3 2.1. When Are Data of High Quality? 9 For example, how accurate do our data need to be to predict: Which customers will buy certain products in a grocery store? Which customers bought products (1) this week, (2) 12 months ago, and (3) 24 months ago? Should certain products be eliminated or added based on sales trends? Which products are the most profitable? How will people vote in a Congressional election? We might be interested in demographic variables on individual voters for example, age, education level, and income level. Is it acceptable here if the value of the income variable is within 20% of its true value? How accurate must the level of education variable be? How likely are individuals to die from a certain disease? Here the context might be a clinical trial in which we are testing the efficacy of a new drug. The data fields of interest might include the dosage level, the patient s age, a measure of the patient s general health, and the location of the patient s residence. How accurate does the measurement of the dosage level need to be? What other factors need to be measured (such as other drug use or general health level) because they might mitigate the efficacy of the new drug? Are all data fields being measured with sufficient accuracy to build a model to reliably predict the efficacy of various dosage levels of the new drug? Are more stringent quality criteria needed for financial data than are needed for administrative or survey data? Timeliness How current does the information need to be to predict which subsets of customers are more likely to purchase certain products? How current do public opinion polls need to be to accurately predict election results? If data editing delays the publication/release of survey results to the public, how do the delays affect the use of the data in (1) general-circulation publications and (2) research studies of the resulting micro-data files? Comparability Is it appropriate to combine several databases into a data warehouse to facilitate the data s use in (1) exploratory analyses, (2) modeling, or (3) statistical estimation? Are data fields (e.g., Social Security Numbers) present within these databases that allow us to easily link individuals across the databases? How accurate are these identifying fields? If each of two distinct linkable databases 4 has an income variable, then which income variable is better to use, or is there a way to incorporate both into a model? 4 This is illustrated in the case studies of the 1973 SSA-IRS-CPS exact match files discussed in Section 17.3 of this work.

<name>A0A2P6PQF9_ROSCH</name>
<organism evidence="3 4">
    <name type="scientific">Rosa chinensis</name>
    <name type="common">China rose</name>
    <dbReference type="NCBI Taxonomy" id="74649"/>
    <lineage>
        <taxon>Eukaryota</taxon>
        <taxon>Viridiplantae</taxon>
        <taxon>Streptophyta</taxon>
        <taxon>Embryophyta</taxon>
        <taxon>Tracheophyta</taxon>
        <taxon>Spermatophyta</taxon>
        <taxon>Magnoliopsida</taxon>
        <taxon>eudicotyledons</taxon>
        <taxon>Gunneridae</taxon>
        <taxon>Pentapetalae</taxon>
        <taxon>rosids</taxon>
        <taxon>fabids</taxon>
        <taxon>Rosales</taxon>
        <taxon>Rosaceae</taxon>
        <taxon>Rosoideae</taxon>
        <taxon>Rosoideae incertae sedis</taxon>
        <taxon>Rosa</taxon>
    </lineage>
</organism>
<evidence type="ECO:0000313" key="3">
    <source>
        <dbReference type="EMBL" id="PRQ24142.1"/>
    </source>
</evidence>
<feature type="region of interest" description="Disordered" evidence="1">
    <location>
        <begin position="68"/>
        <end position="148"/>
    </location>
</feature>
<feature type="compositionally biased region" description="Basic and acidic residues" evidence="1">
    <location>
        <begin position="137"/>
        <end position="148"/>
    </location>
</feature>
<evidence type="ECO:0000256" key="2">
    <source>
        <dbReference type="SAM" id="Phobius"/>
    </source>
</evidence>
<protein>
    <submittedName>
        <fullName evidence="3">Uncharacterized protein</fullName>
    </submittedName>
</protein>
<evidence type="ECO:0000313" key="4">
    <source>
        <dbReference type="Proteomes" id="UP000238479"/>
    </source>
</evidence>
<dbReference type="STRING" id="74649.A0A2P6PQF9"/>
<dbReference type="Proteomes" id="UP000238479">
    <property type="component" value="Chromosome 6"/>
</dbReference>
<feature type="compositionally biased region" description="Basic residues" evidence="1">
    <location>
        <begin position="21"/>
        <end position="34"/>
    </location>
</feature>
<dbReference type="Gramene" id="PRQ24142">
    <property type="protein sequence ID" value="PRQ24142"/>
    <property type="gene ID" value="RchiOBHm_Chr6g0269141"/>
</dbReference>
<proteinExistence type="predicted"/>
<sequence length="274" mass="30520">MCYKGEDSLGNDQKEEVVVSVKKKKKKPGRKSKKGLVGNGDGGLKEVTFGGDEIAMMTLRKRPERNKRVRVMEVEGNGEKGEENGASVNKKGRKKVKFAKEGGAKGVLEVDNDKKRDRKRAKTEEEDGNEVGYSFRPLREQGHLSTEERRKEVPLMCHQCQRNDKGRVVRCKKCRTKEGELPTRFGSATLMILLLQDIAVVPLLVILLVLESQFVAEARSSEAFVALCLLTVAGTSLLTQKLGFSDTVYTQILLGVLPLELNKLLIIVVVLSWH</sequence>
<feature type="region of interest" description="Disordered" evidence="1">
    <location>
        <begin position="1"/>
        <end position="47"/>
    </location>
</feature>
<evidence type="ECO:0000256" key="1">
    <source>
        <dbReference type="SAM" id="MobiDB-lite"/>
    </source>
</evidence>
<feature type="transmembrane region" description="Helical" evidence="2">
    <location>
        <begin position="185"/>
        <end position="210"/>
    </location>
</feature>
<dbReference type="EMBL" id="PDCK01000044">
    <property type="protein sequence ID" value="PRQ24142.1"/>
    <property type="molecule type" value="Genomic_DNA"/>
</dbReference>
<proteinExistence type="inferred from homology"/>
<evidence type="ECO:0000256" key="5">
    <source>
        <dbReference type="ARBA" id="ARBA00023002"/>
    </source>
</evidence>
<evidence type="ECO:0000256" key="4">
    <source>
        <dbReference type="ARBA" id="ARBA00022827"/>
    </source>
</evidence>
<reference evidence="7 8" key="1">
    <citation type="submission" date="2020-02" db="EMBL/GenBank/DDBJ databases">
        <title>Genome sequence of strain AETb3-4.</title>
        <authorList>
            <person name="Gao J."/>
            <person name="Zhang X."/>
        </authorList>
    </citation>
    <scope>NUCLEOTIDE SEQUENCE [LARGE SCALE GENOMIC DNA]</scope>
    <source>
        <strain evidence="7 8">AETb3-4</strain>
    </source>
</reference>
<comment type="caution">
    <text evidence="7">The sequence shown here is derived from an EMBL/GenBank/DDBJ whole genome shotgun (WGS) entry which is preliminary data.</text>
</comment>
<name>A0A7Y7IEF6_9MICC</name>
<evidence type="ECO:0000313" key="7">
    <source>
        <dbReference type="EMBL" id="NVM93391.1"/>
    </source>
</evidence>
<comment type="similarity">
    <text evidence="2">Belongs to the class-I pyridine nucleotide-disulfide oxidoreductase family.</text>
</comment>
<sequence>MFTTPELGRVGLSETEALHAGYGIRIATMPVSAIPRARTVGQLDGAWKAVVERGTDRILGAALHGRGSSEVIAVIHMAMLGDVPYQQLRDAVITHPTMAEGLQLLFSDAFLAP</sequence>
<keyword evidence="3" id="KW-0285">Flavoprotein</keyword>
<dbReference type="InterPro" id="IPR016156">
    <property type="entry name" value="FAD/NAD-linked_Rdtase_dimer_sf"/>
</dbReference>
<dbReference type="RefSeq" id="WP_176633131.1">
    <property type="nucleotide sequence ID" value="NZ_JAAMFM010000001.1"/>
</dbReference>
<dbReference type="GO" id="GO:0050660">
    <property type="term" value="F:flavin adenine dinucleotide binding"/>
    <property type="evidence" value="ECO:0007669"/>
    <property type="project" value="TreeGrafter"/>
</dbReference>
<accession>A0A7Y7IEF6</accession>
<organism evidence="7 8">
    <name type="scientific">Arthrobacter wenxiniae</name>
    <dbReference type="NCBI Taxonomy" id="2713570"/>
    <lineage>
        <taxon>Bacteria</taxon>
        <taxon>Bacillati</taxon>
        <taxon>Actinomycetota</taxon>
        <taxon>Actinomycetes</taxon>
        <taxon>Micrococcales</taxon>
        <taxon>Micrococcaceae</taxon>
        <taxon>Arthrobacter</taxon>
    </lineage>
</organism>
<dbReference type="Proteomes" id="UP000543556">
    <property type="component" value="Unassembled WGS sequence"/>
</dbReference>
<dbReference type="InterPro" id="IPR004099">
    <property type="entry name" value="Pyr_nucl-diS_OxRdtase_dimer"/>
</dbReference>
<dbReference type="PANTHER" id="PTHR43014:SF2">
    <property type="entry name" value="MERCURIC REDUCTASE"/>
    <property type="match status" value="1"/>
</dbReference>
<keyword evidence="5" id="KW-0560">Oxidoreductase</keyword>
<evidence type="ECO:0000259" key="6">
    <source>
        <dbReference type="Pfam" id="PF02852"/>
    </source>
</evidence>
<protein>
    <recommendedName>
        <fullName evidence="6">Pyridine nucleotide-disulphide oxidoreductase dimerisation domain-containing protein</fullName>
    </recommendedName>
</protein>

4 10 2. What Is Data Quality and Why Should We Care? Completeness Here, by completeness we mean that no records are missing and that no records have missing data elements. In the survey sampling literature, entire missing records are known as unit non-response and missing items are referred to as item non-response. Both unit non-response and item non-response can indicate lack of quality. In many databases such as financial databases, missing entire records can have disastrous consequences. In survey and administrative databases, missing records can have serious consequences if they are associated with large companies or with a large proportion of employees in one subsection of a company. When such problems arise, the processes that create the database must be examined to determine whether (1) certain individuals need additional training in use of the software, (2) the software is not sufficiently user-friendly and responsive, or (3) certain procedures for updating the database are insufficient or in error Why Care About Data Quality? Data quality is important to business and government for a number of obvious reasons. First, a reputation for world-class quality is profitable, a business maker. As the examples of Section 3.1 show, high-quality data can be a major business asset, a unique source of competitive advantage. By the same token, poor-quality data can reduce customer satisfaction. Poorquality data can lower employee job satisfaction too, leading to excessive turnover and the resulting loss of key process knowledge. Poor-quality data can also breed organizational mistrust and make it hard to mount efforts that lead to needed improvements. Further, poor-quality data can distort key corporate financial data; in the extreme, this can make it impossible to determine the financial condition of a business. The prominence of data quality issues in corporate governance has become even greater with enactment of the Sarbanes Oxley legislation that holds senior corporate management responsible for the quality of its company s data. High-quality data are also important to all levels of government. Certainly the military needs high-quality data for all of its operations, especially its counter-terrorism efforts. At the local level, high-quality data are needed so that individuals residences are assessed accurately for real estate tax purposes. The August 2003 issue of The Newsmonthly of the American Academy of Actuaries reports that the National Association of Insurance Commissioners (NAIC) suggests that actuaries audit controls related to the completeness, accuracy, and classification of loss data. This is because poor data quality can make it impossible for an insurance company to obtain an accurate estimate of its insurance-in-force. As a consequence, it may miscalculate both its premium income and the amount of its loss reserve required for future insurance claims.